In 1621, a brothel owner wrote a petition to the Japanese shogun Tokugawa Ieyasu. He made an argument that if a “red light district” was established in Edo (the city that later became Tokyo), it would be beneficial to everyone. The shogunate agreed, and not surprisingly, the owner of the brothel was appointed as the owner of the new recreation area.
Yoshiwara means “reed field” because it was basically built on a drained swamp and was completed in 1626. From the opening of the gate until the area was closed by the government in 1959, Yoshiwara was still the legendary pornographic version of Disney World (Disney World) suitable for rich and energetic adult gentlemen, not itchy. But for women working there, this is a prison they cannot escape.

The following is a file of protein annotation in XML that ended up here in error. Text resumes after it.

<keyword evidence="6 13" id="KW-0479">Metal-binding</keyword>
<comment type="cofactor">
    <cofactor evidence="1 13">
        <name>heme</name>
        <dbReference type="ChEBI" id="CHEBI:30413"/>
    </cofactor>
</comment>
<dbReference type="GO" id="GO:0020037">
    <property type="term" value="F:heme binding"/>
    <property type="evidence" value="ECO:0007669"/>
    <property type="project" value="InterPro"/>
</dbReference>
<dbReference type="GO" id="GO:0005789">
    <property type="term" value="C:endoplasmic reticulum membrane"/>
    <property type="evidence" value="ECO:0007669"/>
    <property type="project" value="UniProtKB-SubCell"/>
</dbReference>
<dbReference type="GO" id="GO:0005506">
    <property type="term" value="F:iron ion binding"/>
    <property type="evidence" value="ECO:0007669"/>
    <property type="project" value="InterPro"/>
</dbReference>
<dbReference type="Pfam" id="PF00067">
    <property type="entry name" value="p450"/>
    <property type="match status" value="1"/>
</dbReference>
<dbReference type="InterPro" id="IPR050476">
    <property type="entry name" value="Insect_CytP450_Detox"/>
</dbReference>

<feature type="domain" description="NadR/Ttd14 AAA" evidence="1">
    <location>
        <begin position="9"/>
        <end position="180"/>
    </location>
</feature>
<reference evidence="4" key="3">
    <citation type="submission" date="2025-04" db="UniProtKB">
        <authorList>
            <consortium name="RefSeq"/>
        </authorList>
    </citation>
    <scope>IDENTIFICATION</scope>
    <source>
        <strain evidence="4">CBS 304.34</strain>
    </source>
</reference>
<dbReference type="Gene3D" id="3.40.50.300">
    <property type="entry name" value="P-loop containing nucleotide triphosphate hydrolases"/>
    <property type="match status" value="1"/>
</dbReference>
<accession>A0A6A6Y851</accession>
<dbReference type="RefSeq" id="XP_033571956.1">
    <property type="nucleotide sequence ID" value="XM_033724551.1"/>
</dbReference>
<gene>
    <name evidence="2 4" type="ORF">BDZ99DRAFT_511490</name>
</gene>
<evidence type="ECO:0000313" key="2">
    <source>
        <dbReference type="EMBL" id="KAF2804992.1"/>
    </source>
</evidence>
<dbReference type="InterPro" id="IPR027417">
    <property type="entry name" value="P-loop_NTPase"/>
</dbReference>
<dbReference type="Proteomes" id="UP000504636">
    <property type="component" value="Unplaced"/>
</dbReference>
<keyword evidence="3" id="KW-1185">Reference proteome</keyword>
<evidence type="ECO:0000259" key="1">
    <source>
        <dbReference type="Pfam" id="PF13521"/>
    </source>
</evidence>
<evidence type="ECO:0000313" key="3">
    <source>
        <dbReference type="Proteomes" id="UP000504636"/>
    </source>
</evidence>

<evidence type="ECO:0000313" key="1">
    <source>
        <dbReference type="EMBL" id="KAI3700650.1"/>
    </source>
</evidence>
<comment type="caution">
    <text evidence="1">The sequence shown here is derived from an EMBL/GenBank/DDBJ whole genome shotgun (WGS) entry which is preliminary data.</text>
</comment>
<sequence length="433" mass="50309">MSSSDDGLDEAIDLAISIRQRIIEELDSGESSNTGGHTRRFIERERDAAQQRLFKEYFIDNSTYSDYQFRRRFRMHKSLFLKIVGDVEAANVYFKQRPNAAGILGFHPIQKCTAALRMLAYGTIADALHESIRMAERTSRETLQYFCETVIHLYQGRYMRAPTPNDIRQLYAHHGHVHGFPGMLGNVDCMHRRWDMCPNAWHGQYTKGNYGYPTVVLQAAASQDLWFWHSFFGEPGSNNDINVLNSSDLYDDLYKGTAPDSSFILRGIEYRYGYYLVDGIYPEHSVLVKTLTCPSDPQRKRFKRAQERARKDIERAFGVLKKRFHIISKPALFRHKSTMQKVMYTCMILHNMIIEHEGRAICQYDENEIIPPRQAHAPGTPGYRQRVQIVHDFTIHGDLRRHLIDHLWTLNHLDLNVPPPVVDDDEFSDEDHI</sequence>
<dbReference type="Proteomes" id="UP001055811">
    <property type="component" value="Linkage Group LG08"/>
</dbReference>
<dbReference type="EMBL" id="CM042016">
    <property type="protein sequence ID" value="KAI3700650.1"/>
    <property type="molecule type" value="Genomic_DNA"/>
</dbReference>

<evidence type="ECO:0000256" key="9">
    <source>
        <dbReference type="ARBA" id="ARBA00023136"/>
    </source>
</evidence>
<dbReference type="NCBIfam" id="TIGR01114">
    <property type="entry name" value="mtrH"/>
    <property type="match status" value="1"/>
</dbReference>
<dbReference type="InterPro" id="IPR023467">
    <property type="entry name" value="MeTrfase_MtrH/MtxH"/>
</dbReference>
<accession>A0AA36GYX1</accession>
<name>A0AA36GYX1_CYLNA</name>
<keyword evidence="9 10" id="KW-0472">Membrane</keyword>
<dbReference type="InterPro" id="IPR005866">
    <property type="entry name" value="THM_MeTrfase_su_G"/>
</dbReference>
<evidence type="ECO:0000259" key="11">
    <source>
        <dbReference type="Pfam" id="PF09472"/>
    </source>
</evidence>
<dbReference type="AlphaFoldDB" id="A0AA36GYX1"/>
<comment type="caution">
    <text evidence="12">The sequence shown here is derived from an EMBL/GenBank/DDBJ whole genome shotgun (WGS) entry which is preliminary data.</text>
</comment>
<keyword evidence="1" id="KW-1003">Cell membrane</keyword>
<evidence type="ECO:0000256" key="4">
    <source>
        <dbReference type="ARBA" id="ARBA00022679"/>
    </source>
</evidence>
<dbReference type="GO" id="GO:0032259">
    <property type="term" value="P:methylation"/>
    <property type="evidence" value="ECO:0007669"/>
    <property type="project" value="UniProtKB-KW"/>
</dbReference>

Let’s begin with actual pornography. Shunga, or “spring pictures”, are color woodblock prints depicting erotic acts, and could be purchased directly from the printer. Shunga also acted as instructive illustrations for new wives, and were carried as lucky charms by samurai going into battle. Though banned, shunga remained hugely popular. If you know anything about Japanese anime, you’ve likely come across the term hentai, a genre of sexually explicit animation. Does the word “tentacles” bring some unusual images to mind? All that tentacle probing probably found inspiration in The Dream of the Fisherman’s Wife, a shunga by Hokusai featuring an attractive lady and a couple of amorous octopuses.